Background Helped Callahan Sharpen His Skills for Blades
Mike Callahan thought his hockey career was over.
When he moved from Toronto to Southern California six years ago, Callahan packed his skates and stick away. The way he figured, the Los Angeles Kings had a better chance of reaching the Stanley Cup final than he did of finding a place to play competitive hockey.
Six years later, the Kings with star Wayne Gretzky have a Stanley Cup final appearance under their belts. And Callahan, a Santa Fe Springs resident, is the leading goal scorer for Los Angeles’ professional roller hockey team, the Blades.
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Callahan is not terrorizing goaltenders on a pair of ice hockey skates, but his prowess on a pair of in-line skates has put him on the cutting edge of a new sport. He has scored 11 goals and has seven assists for the Blades, which are 6-3 and in third place in Roller Hockey International’s Pacific Division.
“My strength is putting the puck in the net,” said Callahan, a 6-foot, 210-pound forward. “That’s what the team looks for me to do, and that’s what I try to get done.”
Roller Hockey International is in its second year. The league has 20 franchises in the United States and four in Canada.
The Blades, which play home games at the Forum, will play a 22-game schedule this season, 16 against division opponents Anaheim, San Jose, San Diego, Oakland and Las Vegas. The top four teams from each of the league’s four divisions qualify for the playoffs.
Each team’s roster has 12 skaters and two goaltenders. Players in the league earn a minimum of $6,000 for the season. They can make as much $20,000 for winning the championship.
The size of concrete or synthetic roller-hockey rinks vary, but they are roughly equivalent to an ice hockey rink. Many of the rules are the same, but there are some differences. In ice hockey, for example, there are three lines marking the ice to dictate off-sides and other violations. In roller hockey there is only a center line. Ice hockey is played five-on-five with a goaltender for each team. Roller hockey is played four-on-four with a goaltender.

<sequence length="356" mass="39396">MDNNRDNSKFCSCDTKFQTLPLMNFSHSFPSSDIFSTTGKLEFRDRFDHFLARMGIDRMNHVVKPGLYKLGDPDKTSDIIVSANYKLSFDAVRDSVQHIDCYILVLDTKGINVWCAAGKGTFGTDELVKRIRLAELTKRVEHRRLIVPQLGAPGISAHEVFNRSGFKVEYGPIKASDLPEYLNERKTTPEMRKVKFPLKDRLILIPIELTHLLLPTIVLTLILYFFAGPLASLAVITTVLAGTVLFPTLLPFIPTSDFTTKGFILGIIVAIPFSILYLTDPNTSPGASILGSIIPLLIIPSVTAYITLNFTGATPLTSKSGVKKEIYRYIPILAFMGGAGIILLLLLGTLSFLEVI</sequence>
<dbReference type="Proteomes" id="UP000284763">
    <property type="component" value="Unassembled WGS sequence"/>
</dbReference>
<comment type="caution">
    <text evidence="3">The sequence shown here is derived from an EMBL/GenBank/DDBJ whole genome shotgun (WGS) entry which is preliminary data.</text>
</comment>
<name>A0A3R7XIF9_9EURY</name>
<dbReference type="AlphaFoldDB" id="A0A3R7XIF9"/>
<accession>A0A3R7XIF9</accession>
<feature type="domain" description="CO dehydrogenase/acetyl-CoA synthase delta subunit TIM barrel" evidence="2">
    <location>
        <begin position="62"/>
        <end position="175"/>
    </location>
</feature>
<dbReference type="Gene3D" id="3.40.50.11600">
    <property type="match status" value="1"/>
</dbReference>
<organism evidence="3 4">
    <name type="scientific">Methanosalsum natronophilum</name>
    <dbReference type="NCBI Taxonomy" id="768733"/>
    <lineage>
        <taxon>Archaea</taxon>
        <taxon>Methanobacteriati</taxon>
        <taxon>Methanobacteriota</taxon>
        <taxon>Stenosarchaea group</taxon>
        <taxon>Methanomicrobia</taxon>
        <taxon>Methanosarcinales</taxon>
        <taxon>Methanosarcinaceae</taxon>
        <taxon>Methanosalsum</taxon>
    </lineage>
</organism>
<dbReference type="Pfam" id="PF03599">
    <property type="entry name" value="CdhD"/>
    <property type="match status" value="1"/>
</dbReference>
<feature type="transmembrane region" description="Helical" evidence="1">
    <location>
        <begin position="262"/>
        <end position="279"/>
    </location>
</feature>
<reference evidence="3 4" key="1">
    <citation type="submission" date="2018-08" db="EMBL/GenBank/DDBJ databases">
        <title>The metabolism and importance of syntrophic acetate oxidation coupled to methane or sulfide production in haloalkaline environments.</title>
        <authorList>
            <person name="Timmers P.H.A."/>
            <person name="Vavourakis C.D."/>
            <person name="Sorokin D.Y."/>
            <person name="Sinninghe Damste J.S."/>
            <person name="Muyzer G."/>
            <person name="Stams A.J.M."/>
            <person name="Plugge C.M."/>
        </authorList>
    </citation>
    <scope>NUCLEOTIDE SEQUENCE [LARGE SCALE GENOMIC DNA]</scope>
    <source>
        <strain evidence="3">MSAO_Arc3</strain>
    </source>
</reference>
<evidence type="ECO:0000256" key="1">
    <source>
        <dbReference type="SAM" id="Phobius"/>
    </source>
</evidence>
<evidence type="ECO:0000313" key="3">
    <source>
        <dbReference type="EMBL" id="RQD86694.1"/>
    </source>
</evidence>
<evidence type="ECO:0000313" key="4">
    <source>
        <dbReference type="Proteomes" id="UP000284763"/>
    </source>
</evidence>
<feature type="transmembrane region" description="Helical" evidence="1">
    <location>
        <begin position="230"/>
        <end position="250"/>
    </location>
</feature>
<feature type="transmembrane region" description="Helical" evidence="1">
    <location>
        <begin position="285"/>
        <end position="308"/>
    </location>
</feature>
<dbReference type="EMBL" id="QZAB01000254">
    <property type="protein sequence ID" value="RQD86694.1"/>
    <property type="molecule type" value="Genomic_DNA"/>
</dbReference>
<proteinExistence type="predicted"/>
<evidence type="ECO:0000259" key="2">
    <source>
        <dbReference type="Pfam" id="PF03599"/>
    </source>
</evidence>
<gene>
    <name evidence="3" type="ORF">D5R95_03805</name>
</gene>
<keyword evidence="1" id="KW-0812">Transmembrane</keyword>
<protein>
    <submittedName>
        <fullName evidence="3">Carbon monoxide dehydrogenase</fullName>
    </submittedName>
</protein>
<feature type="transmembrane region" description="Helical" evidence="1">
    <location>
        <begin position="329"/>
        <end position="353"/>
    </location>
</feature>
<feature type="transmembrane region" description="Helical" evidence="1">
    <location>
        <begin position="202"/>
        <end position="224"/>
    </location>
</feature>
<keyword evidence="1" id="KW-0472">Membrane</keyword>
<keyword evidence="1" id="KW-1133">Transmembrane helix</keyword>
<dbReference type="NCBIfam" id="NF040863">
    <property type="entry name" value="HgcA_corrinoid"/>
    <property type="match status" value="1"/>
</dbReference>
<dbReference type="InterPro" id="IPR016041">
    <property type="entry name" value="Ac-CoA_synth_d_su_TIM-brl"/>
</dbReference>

“With only four guys out there, there is a lot of room to maneuver on offense,” Callahan said. “And if you lose your man on defense, you’re in trouble.”
Callahan, who owns a credit consulting firm in Burbank, has had no trouble adjusting to hockey on wheels since joining the Blades for its inaugural season last year.
He has been playing ice hockey since he was 5, and ascended through various organized leagues in Canada until a knee injury ended his dream of playing in the National Hockey League.
After marrying and settling in Southern California, Callahan hooked up with the California Hawks, a semi-pro ice hockey team based in Anaheim that competes in the Pacific Southwest Hockey League.
Last year, he was invited to join the Blades for its inaugural season, and scored 17 goals in 11 games. In May, he traveled to Japan with an RHI all-star team. He scored two goals and had an assist during an exhibition before 7,000 fans.
“Some guys just have an instinct to find the net,” Blades goaltender Brad Sholl said. “With Mike, no matter what he does or where he goes, he manages to get a goal a game.”
Last season, the Blades advanced to the semifinals of the playoffs before the team was eliminated by Anaheim. The league has doubled in size this season, but Callahan said the Blades, which play Sunday at home against San Diego, are capable of winning the championship.
Like many of the players in the RHI, Callahan is thrilled to be a pioneer in what he predicts will become an increasingly popular sport.
“Last year, no one knew what to expect, but the sport is catching on,” Callahan said. “When I first moved here, you’d never see kids out on the street playing hockey. Now, you see them all over the place on (in-line skates) with hockey sticks.
“Gretzky, the Kings and the (Anaheim) Mighty Ducks have a lot to do with that,” Callahan said. “And hopefully, the Blades can help take it to another level.”